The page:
92. Memorandum From Dean Moor of the Operations Staff of the National Security Council to the President’s Assistant for National Security Affairs (Kissinger)1
- Growing Economic Problems in South Vietnam
During the last few weeks we have been getting an increasing number of reports from a wide variety of sources indicating that the problems of inflation, budget deficit, mismanagement and other economic woes have sharply increased in intensity over the last few months. Already, these problems are beginning to sap some of the Government’s vitality in attempting to build a competitive position against Communists in a future post-war environment.
The cable at Tab A2 is a rather good summary of the current scene. It sets out the views of an International Monetary Fund expert who made a study of the situation. His views are based on several previous IMF studies. Following are some of the highlights:
- —The overall price stability maintained this year has cost the GVN some $80,000,000 in reserves. Loss of similar magnitude can be expected during the rest of 1969.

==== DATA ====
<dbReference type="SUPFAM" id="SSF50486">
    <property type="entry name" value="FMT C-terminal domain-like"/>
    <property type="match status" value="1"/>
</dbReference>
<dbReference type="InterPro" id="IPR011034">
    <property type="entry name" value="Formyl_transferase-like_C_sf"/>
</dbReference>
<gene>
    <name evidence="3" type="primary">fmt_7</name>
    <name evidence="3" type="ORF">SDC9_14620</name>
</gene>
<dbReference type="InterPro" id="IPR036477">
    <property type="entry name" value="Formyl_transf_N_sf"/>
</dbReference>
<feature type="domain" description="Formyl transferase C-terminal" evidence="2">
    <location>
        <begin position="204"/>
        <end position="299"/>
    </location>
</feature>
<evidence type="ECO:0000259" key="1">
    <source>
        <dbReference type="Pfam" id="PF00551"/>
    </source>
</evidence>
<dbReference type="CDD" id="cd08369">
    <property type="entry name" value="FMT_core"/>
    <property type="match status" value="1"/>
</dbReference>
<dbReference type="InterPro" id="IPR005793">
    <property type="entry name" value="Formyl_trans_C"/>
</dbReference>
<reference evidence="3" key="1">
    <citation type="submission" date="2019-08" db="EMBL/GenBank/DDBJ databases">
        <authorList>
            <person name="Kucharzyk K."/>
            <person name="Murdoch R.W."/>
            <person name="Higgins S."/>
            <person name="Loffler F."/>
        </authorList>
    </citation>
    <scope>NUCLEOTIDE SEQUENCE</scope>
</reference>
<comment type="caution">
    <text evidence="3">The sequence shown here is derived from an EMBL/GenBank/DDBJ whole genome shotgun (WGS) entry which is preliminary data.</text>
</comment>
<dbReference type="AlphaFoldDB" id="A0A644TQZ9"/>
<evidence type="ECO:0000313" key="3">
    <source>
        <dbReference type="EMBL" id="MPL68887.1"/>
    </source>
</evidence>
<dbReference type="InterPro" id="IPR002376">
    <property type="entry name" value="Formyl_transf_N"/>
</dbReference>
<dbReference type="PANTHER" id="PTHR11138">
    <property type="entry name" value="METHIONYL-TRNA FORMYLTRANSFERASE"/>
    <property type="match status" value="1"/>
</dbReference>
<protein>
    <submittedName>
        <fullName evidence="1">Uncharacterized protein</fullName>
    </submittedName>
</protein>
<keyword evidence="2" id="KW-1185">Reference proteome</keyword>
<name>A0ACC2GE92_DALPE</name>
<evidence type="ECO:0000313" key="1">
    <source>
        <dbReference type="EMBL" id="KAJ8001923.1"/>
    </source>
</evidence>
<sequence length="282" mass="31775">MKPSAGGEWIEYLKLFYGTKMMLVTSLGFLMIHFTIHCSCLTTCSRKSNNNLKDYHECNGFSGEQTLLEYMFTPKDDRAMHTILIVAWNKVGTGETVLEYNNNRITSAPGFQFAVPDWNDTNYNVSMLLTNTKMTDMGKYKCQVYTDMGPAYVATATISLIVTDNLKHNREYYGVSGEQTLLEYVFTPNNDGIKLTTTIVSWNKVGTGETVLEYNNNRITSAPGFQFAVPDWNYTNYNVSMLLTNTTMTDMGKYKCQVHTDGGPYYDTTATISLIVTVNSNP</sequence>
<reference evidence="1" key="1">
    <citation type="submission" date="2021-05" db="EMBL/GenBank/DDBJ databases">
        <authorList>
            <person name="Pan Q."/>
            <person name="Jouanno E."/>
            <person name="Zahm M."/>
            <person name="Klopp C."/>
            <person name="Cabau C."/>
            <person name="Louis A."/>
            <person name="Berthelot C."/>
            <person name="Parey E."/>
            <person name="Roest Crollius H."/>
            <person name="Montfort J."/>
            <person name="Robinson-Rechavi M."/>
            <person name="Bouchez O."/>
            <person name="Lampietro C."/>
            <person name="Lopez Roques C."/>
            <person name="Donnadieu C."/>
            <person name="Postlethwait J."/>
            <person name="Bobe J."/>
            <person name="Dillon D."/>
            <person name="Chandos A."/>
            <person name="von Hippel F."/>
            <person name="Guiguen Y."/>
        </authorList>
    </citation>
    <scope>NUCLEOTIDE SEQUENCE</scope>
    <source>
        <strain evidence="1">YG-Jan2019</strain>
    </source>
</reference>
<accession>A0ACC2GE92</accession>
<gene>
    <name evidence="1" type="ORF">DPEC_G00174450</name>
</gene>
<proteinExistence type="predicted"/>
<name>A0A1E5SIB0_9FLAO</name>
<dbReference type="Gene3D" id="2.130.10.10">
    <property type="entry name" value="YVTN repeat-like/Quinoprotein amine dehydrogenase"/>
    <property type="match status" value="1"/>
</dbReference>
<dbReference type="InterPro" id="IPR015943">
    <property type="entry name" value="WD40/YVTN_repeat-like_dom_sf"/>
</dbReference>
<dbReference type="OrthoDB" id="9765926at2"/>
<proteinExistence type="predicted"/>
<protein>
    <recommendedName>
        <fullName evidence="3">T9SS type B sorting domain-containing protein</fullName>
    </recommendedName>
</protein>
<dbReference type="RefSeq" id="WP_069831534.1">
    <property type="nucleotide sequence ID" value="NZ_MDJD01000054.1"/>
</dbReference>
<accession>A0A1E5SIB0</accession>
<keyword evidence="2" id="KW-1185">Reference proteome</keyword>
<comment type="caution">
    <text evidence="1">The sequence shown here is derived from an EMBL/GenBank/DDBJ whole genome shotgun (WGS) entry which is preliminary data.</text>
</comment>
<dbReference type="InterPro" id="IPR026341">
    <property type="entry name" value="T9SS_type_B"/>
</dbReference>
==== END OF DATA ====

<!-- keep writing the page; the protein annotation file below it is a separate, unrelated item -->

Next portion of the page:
- —Even so, maintenance of price stability is questionable in view of the recent GVN wage increase, probability of extra heavy military expenditures and other factors.
- —The only solution is a massive new tax program. Both IMF and GVN officials, however, believe it impossible for the GVN to implement a significant tax program.
- —The situation is of such concern to the GVN that a shakeup in the economic leadership of the regime is contemplated, but few believe that this will do much good.
- —The U.S. economic advisors in Saigon generally agree with the IMF view.